Professor Ray Gonzalez on his new poetry collection and a lifetime of word-work
Professor Ray Gonzalez in October published his 15th collection of poetry, Beautiful Wall (BOA Editions). The book received positive previews from NBC News, Poets & Writers, and Library Journal and is now a finalist for the P.E.N. Southwest Book Award in Poetry, which will be announced in January. As Library Journal noted of the book: "Throughout, nature becomes a breathing presence ('This is not about miracles, but of the animal/ that leaves the water in its stillness'), and several poems pay tribute to the author's nephew, a veteran, whose PTSD contributed to his death: 'I can't get it/ out of my head—/ an Army helmet as/ a deep bowl of sorrow.' . . . [P]oems lush with empathy."
Last spring Gonzalez received his second lifetime achievement award, this time the Lifetime Achievement Award in Latino Literature
from Con Tinta, a national organization of Latino writers. "Ray's generosity has helped hundreds of writers during his career as literature director, editor, and professor," said Con Tinta's Natalia Treviño in her introduction. "He has helped to hone thousands of Latino voices across the country." The first Lifetime Achievement Award came in 2002 from the Southwest Border Regional Library Association. For Gonzalez, the honors make him feel again the worth of solitary hours writing and editing: "You do have an audience, and it doesn't forget the decades of hard work." Gonzalez was born and raised in El Paso, Texas, and still spends time in the Southwest; at Minnesota, where he's been a faculty member since 1998, he teaches English undergraduates and graduate student poets in the Creative Writing Program.
It's surprising to find a book about the borderlands between the US and Mexico entitled Beautiful Wall (a sample, at Poetry Daily). Would you describe the genesis of the collection?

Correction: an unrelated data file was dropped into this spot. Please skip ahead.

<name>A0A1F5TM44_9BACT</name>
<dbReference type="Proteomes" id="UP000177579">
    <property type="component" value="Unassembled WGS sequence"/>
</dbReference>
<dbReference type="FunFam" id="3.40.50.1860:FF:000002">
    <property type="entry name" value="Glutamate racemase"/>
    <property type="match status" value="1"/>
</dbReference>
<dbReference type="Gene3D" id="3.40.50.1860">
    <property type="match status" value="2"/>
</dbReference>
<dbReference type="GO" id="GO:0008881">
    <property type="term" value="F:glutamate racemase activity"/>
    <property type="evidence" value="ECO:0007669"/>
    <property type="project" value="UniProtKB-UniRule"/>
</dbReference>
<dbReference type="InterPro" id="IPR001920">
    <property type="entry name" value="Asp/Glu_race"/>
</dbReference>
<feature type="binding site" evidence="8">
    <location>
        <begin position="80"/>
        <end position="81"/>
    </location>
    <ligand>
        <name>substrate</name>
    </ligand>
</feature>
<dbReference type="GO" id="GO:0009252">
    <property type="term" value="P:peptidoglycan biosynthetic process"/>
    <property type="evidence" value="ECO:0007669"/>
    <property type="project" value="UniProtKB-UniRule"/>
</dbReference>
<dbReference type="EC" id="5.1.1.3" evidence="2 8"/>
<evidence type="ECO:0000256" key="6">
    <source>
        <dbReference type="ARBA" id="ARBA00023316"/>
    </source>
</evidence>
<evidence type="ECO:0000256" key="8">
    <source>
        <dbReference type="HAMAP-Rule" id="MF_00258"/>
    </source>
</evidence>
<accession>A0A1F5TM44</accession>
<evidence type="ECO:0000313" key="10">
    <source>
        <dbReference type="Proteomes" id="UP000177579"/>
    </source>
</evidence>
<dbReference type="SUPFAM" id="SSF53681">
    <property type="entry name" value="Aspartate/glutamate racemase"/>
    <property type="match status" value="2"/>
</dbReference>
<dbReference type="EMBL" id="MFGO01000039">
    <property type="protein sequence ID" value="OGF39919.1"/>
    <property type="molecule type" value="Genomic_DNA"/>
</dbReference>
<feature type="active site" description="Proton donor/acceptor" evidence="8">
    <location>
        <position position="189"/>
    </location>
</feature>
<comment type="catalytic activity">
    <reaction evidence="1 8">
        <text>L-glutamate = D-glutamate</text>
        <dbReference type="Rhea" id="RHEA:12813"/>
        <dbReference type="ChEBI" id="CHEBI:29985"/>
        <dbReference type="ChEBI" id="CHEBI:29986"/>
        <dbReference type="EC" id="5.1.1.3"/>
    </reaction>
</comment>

Beautiful Wall refers to the humane history on the US-Mexican border and how there is a certain beautiful or emotional story that takes place on both sides of artificial walls that are not going to keep anybody out. The book contains poems about the Southwest, about the Iraq war and my nephew's death as a casualty, and about influential writers and musicians in my writing life.
Do you find you are better able to write about the Southwest when you're down there or when you're up here?
It took years to admit I write stronger poems about the desert when I am far away; as a writer, if you are at home, you can't see it.
You have edited 12 anthologies, from No Boundaries: Prose Poems by 24 American Poets to Sudden Fiction Latino: Short Short Fiction from the US and Latin America. You've been the poetry editor at The Bloomsbury Review for more than 25 years. You also shepherd other writers' books through the 20-year publication project that is the University of Arizona Press' Camino del Sol series. What do you enjoy about this work?
If the creative act of writing is solitary, an editor has the responsibility to bring writers together, get their work out to the public, and find publishing opportunities for younger writers. Editing is an extension of the writing self and, hopefully, a good editor influences what people read.
In this the 20th year since its MFA degree was established, what has the Creative Writing Program accomplished that you are most proud of?
I am excited that we have so many good writers in the program and how many have gone on to publish books. I look forward to the incoming class every year.